I just bought a germ mask, and I will wear it when I am surrounded by sickies. I have no problem with that.
I really don’t want to be some kind of paranoid germophobe. I try not to be, unless I am surrounded by people sneezing, hacking and hawking up lung pieces. Then I get nervous. I do try to take reasonable care of myself. I wash and sanitize my hands often. I refrain from eating or drinking after others. But when someone comes into my proximity with any kind of respiratory funk (especially the rude mo-fos who don’t cover their sneeze, or who cough and snot into their hands and then finger my stuff) I get a bit more assertive regarding contagion control.
When someone starts coughing, hacking, and hawking up contagion all over the place, and especially when they just spread it around everywhere without mind to hygiene, like little kids do, I spray the perimeter of my workspace with Lysol and wipe down pretty much everything I touch with the Lysol wipes. I hate being like that, but dammit, I don’t need that shit. I don’t expect people to stay home with head colds and minor respiratory funk, but I do expect them to observe the basic hygiene rules. Cover your cough or sneeze. Wash and sanitize your hands, and keep your mitts off of my stuff, especially when you’ve just hawked a loogie into a Kleenex, fingered all over that, and then neglected to wash or sanitize your hands. I do not need to experience your booger slime. And the further away you stay from the immunologically weak (like me) the better for us all.
When I get a basic head cold it almost always turns into a sinus infection, bronchitis or pneumonia (or all of the above,) and a good case of the strep throat could actually kill me, should it morph into rheumatic fever (again.) I hate being sick with a passion. It makes sense for me to be a wee bit paranoid, and a wee bit generous with the Lysol. I do the same for others. Should I have the respiratory funk myself, I have no problem taking steps to sanitize and refrain from spreading contagion to others. I don’t want to intentionally (or neglectfully) spread disease to others.
I have had the opportunity to add some interesting tunes to my playlist- I got a Jethro Tull CD for a quarter at a garage sale, and added “Bungle in the Jungle, ” “Too Old to Rock and Roll, Too Young to Die,” and “Sweet Dream” to my MP3 collection. I also added Kansas’ “Hold On” and REO Speedwagon’s “Back On the Road Again.” I never really got into Jethro Tull back in the day but I’m really enjoying it now.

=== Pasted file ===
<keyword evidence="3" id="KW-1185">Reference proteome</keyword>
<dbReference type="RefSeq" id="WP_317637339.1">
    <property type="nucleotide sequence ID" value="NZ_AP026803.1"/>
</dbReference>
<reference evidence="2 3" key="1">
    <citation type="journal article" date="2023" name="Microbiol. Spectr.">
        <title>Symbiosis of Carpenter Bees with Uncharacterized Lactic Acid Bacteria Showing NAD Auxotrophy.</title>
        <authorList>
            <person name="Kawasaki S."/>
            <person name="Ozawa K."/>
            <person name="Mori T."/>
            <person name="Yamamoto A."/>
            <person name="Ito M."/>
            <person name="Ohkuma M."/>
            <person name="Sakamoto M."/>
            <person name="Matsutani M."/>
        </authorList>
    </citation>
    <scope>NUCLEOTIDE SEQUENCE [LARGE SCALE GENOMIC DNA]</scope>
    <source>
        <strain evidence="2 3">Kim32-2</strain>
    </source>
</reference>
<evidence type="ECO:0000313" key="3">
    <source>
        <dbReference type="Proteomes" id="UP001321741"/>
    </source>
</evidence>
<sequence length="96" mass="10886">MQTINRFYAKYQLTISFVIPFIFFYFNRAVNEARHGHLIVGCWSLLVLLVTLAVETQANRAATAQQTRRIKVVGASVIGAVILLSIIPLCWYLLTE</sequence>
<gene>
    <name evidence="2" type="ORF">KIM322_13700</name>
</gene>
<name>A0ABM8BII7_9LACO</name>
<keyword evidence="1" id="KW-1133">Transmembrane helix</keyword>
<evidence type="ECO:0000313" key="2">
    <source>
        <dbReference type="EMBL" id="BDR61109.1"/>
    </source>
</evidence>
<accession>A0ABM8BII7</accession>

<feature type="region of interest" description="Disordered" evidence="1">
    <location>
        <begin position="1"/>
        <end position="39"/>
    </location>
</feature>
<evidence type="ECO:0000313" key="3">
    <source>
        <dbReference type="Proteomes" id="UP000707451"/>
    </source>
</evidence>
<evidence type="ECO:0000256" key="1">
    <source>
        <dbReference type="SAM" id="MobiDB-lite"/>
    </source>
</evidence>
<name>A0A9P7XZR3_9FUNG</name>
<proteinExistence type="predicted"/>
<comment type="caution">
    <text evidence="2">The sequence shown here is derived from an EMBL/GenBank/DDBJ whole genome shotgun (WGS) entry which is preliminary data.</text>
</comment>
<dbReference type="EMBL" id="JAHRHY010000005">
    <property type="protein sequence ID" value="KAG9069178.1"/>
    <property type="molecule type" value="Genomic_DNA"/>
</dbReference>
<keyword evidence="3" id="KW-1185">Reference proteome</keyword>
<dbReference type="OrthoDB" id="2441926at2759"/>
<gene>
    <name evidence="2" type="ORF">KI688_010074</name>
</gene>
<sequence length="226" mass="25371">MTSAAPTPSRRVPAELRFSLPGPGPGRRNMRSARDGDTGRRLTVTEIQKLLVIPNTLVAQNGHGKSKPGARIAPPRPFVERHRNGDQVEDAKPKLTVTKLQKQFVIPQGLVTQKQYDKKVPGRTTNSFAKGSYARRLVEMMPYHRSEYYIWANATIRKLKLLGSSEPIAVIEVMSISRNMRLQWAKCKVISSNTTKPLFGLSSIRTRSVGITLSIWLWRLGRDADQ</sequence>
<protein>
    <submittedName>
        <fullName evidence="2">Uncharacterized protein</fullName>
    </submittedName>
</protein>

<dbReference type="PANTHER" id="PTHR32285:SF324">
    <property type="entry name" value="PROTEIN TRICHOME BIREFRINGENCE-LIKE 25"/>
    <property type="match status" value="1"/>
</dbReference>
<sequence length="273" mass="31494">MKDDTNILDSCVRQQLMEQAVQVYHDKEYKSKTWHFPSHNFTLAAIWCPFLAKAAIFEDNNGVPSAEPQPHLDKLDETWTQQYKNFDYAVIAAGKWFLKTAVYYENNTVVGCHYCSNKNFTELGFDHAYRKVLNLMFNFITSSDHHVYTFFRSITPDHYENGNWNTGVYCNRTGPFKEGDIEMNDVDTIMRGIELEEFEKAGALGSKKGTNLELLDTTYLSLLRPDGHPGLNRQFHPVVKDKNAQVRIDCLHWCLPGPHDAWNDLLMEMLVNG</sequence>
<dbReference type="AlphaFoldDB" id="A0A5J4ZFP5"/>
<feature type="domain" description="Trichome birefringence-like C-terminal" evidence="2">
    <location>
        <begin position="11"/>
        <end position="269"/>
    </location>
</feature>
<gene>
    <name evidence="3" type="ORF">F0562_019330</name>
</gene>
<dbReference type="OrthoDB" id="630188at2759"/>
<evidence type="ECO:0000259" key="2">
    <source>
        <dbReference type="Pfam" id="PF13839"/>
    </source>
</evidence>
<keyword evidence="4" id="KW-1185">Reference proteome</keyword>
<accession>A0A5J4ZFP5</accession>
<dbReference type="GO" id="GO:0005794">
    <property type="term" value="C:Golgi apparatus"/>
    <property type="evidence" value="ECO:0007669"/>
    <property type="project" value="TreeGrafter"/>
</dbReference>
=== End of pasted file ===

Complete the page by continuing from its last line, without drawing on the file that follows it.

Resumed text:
If I keep this up I’ll either have to get a new MP3 player or upgrade to a bigger memory card.
I don’t know what it is straight men have against bright colors and bold patterns. I know Steve-o is not very good at the whole “matching” concept- as a child he would come up with the most outrageous ensembles, and I couldn’t in good conscience let him go out in public wearing let’s say- a green t-shirt with orange sweat pants and one purple and one black sock- with sandals. It was probably good for his self-esteem (yeah, wasn’t everything…mustn’t do anything to damage the offspring’s self-esteem) that I would convince him to change clothes, or at least wear two socks of the same color, or at the very least, take the socks off if sandals were the footwear du jour. I can’t stand to see people wear socks with sandals. What’s the point? Sandals are meant to let your feet air out. If you have funky looking feet wear socks- and shoes. The good thing was, if Steve-o did manage to leave the house looking like flypaper for freaks, the peer response generally would prevent the same fashion faux pas from happening again.
Now that Steve-o is an adult straight male, his ensembles generally consist of: loose-fitting man-jeans, white socks, skater shoes, assorted white, black, grey and blue t-shirts, often with catty sayings. In winter one might add a black Monster hoodie to the mix. There are no matching skills necessary with his wardrobe. He wears uniforms to work, which solves the “what to wear to work today” question. That is probably a blessing, considering some of his own personal attire.
Safe boating? Probably not.
Jerry’s wardrobe is remarkably similar to Steve-o’s- except that Jerry likes the button-up oxford type shirts in addition to t-shirts. He likes the same boring colors though- white, blue, black, gray and occasionally brown. No patterns, and unlike Steve-o, no catty sayings. Jerry does like a front shirt pocket for smokes though. I find shirt pockets to be vestigial and at best, decorative, as far as my own purposes. It’s awkward for an ample-chested woman to use shirt pockets. Grabbing to get something in your pocket makes onlookers think you’re grabbing your bazongas, which is just about as socially taboo as a woman having a nice long scratch on her nether region. Besides, if I really want to keep tabs on something, I’ll shove it in my bra.
It’s probably for the best that men don’t generally go for the complicated or outlandish when it comes to attire. Imagine this:
A world of guys dressing like this would be interesting, but rather scary as hell.